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A Quantitative Approach To Finding Wide-Moat Stocks

Urbem Capital profile picture
Urbem Capital


  • Unarguably, companies with moats generate superior shareholder returns over the long run.
  • But what is the easy way to identify and verify wide-moat stocks?
  • Here is a quantitative approach along with a few picks.

In one of the previous articles, we focused on the importance and characteristics of moats when it comes to stock investing: by keeping the competition away, companies with wide moats are able to consistently capture a great portion of their economic value, and hence, generate superior returns for their shareholders over the long haul; a truly high-quality stock should possess a wide moat, demonstrating one or preferably a combination of such characteristics as brand power, network effect, economies of scale, proprietary technology.

In reality, investors (especially those individual ones) often find it time-consuming to evaluate and difficult to predict the competitive advantage of businesses one by one, and the qualitative analysis of economic moats is subjective and error-prone. Hence, we would like to introduce the quantitative approach consisting of several easy-to-get metrics for investors to filter out wide-moat stocks or as a sanity check to verify pre-determined moat width.

Return on Equity (or Return on Invested Capital)

Warren Buffett often uses consistently above average return on equity (ROE) as his favorite indicator for wide-moat stocks. ROE intuitively tells how efficient the management allocates equity capital (on behalf of shareholders) to generate returns.

A company with high leverage typically will have much higher ROE than a company with no leverage, but this advantage is a result of the capital structure instead of actual business performance. At the end of the day, debt can work for or against you (as equity investors), depending on whether management turns that money into reasonable profits. Therefore, ROE may give you a false picture. Instead, we believe that return on invested capital (ROIC) is a much better alternative performance metric to find quality investments as it measures the return on all invested capital, including the debt-financed capital.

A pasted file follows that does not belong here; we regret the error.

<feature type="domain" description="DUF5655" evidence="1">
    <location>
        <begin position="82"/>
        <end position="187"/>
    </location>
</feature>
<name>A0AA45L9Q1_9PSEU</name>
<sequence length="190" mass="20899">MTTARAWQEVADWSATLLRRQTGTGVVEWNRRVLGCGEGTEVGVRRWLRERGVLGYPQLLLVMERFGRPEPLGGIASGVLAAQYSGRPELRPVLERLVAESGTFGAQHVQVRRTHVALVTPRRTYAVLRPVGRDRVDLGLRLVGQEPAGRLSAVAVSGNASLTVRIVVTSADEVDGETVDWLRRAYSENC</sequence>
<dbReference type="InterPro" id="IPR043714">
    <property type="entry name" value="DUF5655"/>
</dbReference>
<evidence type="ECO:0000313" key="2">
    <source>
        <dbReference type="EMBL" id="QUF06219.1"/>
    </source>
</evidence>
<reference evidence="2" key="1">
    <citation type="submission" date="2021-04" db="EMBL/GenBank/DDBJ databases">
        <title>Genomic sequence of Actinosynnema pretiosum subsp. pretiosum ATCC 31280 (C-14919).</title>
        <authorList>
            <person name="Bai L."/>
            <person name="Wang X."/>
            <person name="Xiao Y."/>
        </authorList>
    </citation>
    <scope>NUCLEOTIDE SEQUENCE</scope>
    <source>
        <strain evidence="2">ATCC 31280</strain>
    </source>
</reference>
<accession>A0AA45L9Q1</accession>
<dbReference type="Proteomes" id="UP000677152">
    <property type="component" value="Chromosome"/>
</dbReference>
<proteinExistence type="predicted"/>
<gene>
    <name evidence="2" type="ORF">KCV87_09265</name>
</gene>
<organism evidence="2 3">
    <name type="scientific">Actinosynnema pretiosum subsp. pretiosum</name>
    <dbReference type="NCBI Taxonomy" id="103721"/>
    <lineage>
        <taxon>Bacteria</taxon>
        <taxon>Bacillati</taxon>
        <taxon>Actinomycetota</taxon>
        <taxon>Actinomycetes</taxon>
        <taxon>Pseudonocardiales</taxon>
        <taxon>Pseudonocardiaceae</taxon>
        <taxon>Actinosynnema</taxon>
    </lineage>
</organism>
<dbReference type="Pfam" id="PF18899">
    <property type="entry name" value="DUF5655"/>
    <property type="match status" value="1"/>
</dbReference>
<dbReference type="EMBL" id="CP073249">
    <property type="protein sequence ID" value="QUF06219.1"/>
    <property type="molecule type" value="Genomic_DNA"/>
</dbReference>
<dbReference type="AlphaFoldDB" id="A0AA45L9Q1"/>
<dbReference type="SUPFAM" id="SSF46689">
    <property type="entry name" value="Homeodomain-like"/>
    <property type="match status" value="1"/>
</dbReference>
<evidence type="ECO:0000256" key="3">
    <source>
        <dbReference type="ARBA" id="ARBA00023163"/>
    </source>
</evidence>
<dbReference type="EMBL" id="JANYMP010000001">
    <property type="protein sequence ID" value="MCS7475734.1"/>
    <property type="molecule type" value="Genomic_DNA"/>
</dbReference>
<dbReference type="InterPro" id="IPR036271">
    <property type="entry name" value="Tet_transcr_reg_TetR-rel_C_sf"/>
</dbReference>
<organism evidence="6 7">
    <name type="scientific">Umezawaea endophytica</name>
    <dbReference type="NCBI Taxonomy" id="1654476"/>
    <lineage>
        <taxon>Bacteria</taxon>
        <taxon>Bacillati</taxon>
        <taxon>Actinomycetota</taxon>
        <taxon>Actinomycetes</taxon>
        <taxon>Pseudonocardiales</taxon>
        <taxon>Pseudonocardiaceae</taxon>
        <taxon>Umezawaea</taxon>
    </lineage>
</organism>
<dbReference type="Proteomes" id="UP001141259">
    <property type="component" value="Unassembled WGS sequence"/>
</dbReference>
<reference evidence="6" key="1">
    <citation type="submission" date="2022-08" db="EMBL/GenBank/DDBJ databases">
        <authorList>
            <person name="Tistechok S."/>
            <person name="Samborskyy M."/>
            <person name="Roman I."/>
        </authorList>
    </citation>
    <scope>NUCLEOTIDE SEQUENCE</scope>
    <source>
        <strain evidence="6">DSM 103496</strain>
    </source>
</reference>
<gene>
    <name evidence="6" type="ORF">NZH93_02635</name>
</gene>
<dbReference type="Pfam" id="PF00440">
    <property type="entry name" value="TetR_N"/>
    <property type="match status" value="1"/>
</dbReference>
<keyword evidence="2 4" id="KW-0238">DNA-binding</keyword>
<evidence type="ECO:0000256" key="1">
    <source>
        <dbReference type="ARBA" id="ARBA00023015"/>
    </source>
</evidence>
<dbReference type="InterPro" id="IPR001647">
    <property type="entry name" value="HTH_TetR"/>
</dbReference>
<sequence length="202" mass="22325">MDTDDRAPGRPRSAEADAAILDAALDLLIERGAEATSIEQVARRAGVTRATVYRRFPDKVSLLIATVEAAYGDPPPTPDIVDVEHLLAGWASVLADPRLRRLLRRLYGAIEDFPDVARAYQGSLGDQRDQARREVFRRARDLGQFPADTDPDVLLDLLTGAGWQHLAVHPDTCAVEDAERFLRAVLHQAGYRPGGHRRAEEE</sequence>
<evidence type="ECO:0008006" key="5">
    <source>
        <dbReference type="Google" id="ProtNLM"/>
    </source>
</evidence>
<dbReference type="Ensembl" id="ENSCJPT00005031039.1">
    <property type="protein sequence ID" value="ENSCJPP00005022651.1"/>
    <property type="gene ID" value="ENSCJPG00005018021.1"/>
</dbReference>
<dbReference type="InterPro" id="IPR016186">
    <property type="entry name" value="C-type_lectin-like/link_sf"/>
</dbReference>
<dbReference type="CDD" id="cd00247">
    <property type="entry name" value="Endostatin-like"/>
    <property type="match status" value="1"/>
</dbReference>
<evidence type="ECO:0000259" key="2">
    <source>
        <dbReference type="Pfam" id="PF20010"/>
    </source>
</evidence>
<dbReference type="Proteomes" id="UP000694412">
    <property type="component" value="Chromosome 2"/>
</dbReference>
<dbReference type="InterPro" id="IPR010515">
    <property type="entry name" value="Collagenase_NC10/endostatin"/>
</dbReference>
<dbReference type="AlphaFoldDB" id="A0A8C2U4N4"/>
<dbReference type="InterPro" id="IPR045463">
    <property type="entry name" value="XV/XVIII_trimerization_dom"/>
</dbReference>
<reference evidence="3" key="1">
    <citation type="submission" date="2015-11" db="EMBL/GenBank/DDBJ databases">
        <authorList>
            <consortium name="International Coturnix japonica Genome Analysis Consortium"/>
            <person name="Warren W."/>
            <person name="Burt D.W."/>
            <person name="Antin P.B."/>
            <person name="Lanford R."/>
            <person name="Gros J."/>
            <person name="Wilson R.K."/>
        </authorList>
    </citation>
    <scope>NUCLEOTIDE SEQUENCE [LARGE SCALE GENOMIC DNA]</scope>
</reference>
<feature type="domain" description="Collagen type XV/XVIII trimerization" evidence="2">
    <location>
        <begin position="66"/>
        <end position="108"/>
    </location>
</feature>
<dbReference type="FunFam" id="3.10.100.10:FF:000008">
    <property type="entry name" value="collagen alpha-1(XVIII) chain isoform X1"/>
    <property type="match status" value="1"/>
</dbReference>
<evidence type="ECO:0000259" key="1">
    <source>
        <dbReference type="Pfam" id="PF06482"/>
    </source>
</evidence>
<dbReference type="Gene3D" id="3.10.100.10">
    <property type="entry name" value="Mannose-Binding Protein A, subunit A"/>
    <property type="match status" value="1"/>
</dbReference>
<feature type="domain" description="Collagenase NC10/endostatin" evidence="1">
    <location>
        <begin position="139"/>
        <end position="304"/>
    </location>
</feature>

Businesses with high capital efficiency over a long period

This article was written by

Urbem Capital profile picture
Urbem Capital is the research arm of Urbem Partnership. Unlike most other equity research institutes, we purely focus on the rare species of wonderful businesses for the long run - that is less than 0.1% of all public companies worldwide.For more, check out founder Steven Chen's GuruFocus publications - https://www.gurufocus.com/ic/space.php?uid=451967&do=article

Analyst’s Disclosure: I am/we are long NTES, TCEHY, NVO, FDS, CLX, NVZMY, INFY. I wrote this article myself, and it expresses my own opinions. I am not receiving compensation for it (other than from Seeking Alpha). I have no business relationship with any company whose stock is mentioned in this article.

Seeking Alpha's Disclosure: Past performance is no guarantee of future results. No recommendation or advice is being given as to whether any investment is suitable for a particular investor. Any views or opinions expressed above may not reflect those of Seeking Alpha as a whole. Seeking Alpha is not a licensed securities dealer, broker or US investment adviser or investment bank. Our analysts are third party authors that include both professional investors and individual investors who may not be licensed or certified by any institute or regulatory body.

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